Saturday, May 23, 2015


executive summary by darmansjah

Southern Africa’s youngest nation is well known for its vast windswept deserts—the inland Kalahari and the coastal Namib—so it’s no wonder that the country’s first conservation area (established in 1907) is named for the “place of dry water.”

Etosha National Park is a wildlife sanctuary in far northern Namibia centered on Etosha Pan, a 75-mile-long (120-kilometer-long) mineral lakebed. During the June to November dry season, large numbers of elephants, giraffes, black rhinos, lions, and other game are drawn to the park’s natural and manmade watering holes. During the rains, huge numbers of flamingos arrive to feed and breed. In addition to unsurpassed big game viewing, the nearly 8,494-square-mile (22,000-square-kilometer) preserve includes numerous lodging options ranging from rustic guest farms to luxury retreats. For more intimate game viewing, head about two hours south to Mundulea Nature Reserve. Guests at the privately owned nature reserve in the Otavi Mountains encounter antelopes, leopards, hyenas, and other resident game on daylong, guided bush treks.

Friday, May 22, 2015

Mountains of the Moon, Uganda

Central Circuit, Ruwenzori Range

Executive summary by darmansjah

Round-Trip: 38 miles, 6 to 7 days

When to Go: December to March, the “dry” season. Go with guides and porters; they know the way and are not expensive.

When approaching high-altitude glaciers, you don't often hear locals say, “There are elephants here.” But everything about the Ruwenzori Range, Ptolemy's legendary Mountains of the Moon, is unexpected. Looming on the Uganda-Congo border, these peaks make up the highest range in Africa, rising to 16,765 feet at the Margherita summit of Mount Stanley. (Kilimanjaro and Kenya are taller, but they aren’t ranges.) You’ll hike three days through two 14,000-foot passes and mind-bending forests of giant groundsel and giant lobelias to get to the Bujuku Hut, base camp for those wanting to climb Mount Speke. Hike one more day to Elena Hut, base camp for those who want to climb the glaciers, and try for the summit of Mount Stanley for its unique views of the Congo Basin. Two more trail days take you over Scott Elliot Pass, the highest on the circuit at 14,344 feet, and back to the starting point for your eventual return to Kampala.

Insider Tip: Bring a pair of indestructible camp shoes impervious to moisture, such as Crocs. The circuit can be a muddy mess. Walking in the creek beds often makes for the best progress. It is essential to be able to change into something dry and reasonably comfortable for your feet at day's end.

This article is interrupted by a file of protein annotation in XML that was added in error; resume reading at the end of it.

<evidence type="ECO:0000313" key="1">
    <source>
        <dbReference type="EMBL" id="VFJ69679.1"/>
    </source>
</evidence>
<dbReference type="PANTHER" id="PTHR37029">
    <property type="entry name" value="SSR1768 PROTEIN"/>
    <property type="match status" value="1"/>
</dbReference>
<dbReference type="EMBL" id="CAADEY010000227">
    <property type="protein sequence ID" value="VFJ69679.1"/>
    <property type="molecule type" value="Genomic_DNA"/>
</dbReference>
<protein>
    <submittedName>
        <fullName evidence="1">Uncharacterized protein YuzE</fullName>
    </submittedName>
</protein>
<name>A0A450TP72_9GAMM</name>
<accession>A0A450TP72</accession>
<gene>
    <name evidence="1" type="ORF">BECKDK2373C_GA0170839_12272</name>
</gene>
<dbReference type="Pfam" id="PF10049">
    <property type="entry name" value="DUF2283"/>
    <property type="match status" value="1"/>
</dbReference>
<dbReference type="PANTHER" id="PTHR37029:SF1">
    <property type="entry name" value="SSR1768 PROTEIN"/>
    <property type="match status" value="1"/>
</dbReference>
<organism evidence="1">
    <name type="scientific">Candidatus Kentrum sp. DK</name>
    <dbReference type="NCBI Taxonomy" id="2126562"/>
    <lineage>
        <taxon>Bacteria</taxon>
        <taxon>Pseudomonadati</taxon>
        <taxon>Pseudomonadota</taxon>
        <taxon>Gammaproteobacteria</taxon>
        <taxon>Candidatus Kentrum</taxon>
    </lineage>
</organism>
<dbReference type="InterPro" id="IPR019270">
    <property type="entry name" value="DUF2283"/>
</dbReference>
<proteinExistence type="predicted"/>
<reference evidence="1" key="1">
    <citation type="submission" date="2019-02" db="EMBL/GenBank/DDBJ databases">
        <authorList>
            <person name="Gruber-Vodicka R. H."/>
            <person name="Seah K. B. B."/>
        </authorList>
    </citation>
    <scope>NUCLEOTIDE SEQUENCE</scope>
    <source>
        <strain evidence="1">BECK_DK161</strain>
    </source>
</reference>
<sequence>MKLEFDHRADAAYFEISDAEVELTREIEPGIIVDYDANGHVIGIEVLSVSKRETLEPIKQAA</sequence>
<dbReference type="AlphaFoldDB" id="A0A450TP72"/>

Thursday, May 21, 2015

Bodnant Garden

Woodland garden at Bodnant

Bodnant Garden Executive summary by darmansjah

Bodnant Garden (Welsh: Gardd Bodnant) is a National Trust property near Tal-y-Cafn, in the county borough of Conwy, Wales. Bodnant Garden is situated above the River Conwy and overlooks the Conwy valley towards the Carneddau range of mountains.


This important garden occupies an area of 32 hectares (80 acres) surrounding Bodnant House, most of which was first laid out by Henry Davis Pochin, a successful industrial chemist, from 1874 onwards until his death in 1895. Bodnant House had been built in 1792 but was remodelled by Pochin and on his death it was inherited by his daughter (whose husband became the first Baron Aberconway in 1911). The garden, but not the House or other parts of the estate, was presented to the National Trust, with an endowment, in 1949. The House was the home of the late Lord Aberconway, and members of his family continue to be actively involved in the management of the garden, its tea pavilion and car parks on behalf of the National Trust.


The gardens are varied and include formal gardens bounded by clipped box hedges, ornamental ponds and pools and formal herbaceous borders, an enclosed laburnum arch and many rose gardens. However, Bodnant is most famous for its breeding programme, especially of varieties of Rhododendrons and azaleas examples of which are now grown throughout the world. Also noted are the collections of Magnolia, Camellia, Clematis and Hydrangea.


Begun in 1875, it is the creation of four generations of Aberconways and is divided into two parts: the upper level (around the house) features huge Italianate terraces, specimen trees and formal lawns, with paths descending to at lower level "The Dell" with a wooded valley, stream and wild garden below. Included within the Dell are the Old Mill, the mill pond with the mill race and an attractive spillway waterfall into the River Hiraethlyn, to give the delightful babbling brook through the Dell its proper name.

Of the many specimen trees within the Dell and the Woodland, notable are several Californian Redwoods. One giant redwood (sequoiadendron giganteum) measured 47.2 metres (155 ft) in height. Another tree from the western United States, the Oregon Douglas Fir Pseudotsuga menziesii was 48 metres (157 ft). From China about 1949 came the Dawn Redwood, previously known only from fossils and believed to have been extinct.

Above the Dell is "The Poem", the family mausoleum from which a network of paths leads through shrubberies and the Rosemary garden to the front lawn (separated from the old park by a ha-ha) and across the lawn to the Round garden.